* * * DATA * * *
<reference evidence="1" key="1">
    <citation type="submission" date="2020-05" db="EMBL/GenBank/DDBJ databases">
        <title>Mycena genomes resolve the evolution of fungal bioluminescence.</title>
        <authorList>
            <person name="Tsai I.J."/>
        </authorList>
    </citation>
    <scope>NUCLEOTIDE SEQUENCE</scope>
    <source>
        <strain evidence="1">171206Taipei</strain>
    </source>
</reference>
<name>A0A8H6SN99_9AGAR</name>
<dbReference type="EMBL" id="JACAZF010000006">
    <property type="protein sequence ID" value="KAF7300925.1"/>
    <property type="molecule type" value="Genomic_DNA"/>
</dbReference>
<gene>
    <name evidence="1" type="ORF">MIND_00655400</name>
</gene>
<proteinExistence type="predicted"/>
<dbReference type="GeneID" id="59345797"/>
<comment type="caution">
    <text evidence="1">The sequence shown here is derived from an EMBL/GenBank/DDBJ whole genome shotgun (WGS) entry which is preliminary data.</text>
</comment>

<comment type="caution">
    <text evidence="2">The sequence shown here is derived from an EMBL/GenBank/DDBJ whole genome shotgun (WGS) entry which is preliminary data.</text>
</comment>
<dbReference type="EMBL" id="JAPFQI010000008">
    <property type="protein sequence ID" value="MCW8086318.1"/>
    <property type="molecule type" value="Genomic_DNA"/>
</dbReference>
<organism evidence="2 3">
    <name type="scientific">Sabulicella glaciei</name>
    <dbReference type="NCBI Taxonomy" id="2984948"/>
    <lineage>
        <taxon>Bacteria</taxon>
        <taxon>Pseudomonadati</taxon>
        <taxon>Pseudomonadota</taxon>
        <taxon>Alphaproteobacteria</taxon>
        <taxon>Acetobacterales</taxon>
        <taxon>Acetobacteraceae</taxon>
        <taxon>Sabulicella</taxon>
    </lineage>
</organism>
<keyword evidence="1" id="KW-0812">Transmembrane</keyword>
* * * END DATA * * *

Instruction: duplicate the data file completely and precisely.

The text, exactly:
<reference evidence="1" key="1">
    <citation type="submission" date="2020-05" db="EMBL/GenBank/DDBJ databases">
        <title>Mycena genomes resolve the evolution of fungal bioluminescence.</title>
        <authorList>
            <person name="Tsai I.J."/>
        </authorList>
    </citation>
    <scope>NUCLEOTIDE SEQUENCE</scope>
    <source>
        <strain evidence="1">171206Taipei</strain>
    </source>
</reference>
<name>A0A8H6SN99_9AGAR</name>
<dbReference type="EMBL" id="JACAZF010000006">
    <property type="protein sequence ID" value="KAF7300925.1"/>
    <property type="molecule type" value="Genomic_DNA"/>
</dbReference>
<gene>
    <name evidence="1" type="ORF">MIND_00655400</name>
</gene>
<proteinExistence type="predicted"/>
<dbReference type="GeneID" id="59345797"/>
<comment type="caution">
    <text evidence="1">The sequence shown here is derived from an EMBL/GenBank/DDBJ whole genome shotgun (WGS) entry which is preliminary data.</text>
</comment>

<comment type="caution">
    <text evidence="2">The sequence shown here is derived from an EMBL/GenBank/DDBJ whole genome shotgun (WGS) entry which is preliminary data.</text>
</comment>
<dbReference type="EMBL" id="JAPFQI010000008">
    <property type="protein sequence ID" value="MCW8086318.1"/>
    <property type="molecule type" value="Genomic_DNA"/>
</dbReference>
<organism evidence="2 3">
    <name type="scientific">Sabulicella glaciei</name>
    <dbReference type="NCBI Taxonomy" id="2984948"/>
    <lineage>
        <taxon>Bacteria</taxon>
        <taxon>Pseudomonadati</taxon>
        <taxon>Pseudomonadota</taxon>
        <taxon>Alphaproteobacteria</taxon>
        <taxon>Acetobacterales</taxon>
        <taxon>Acetobacteraceae</taxon>
        <taxon>Sabulicella</taxon>
    </lineage>
</organism>
<keyword evidence="1" id="KW-0812">Transmembrane</keyword>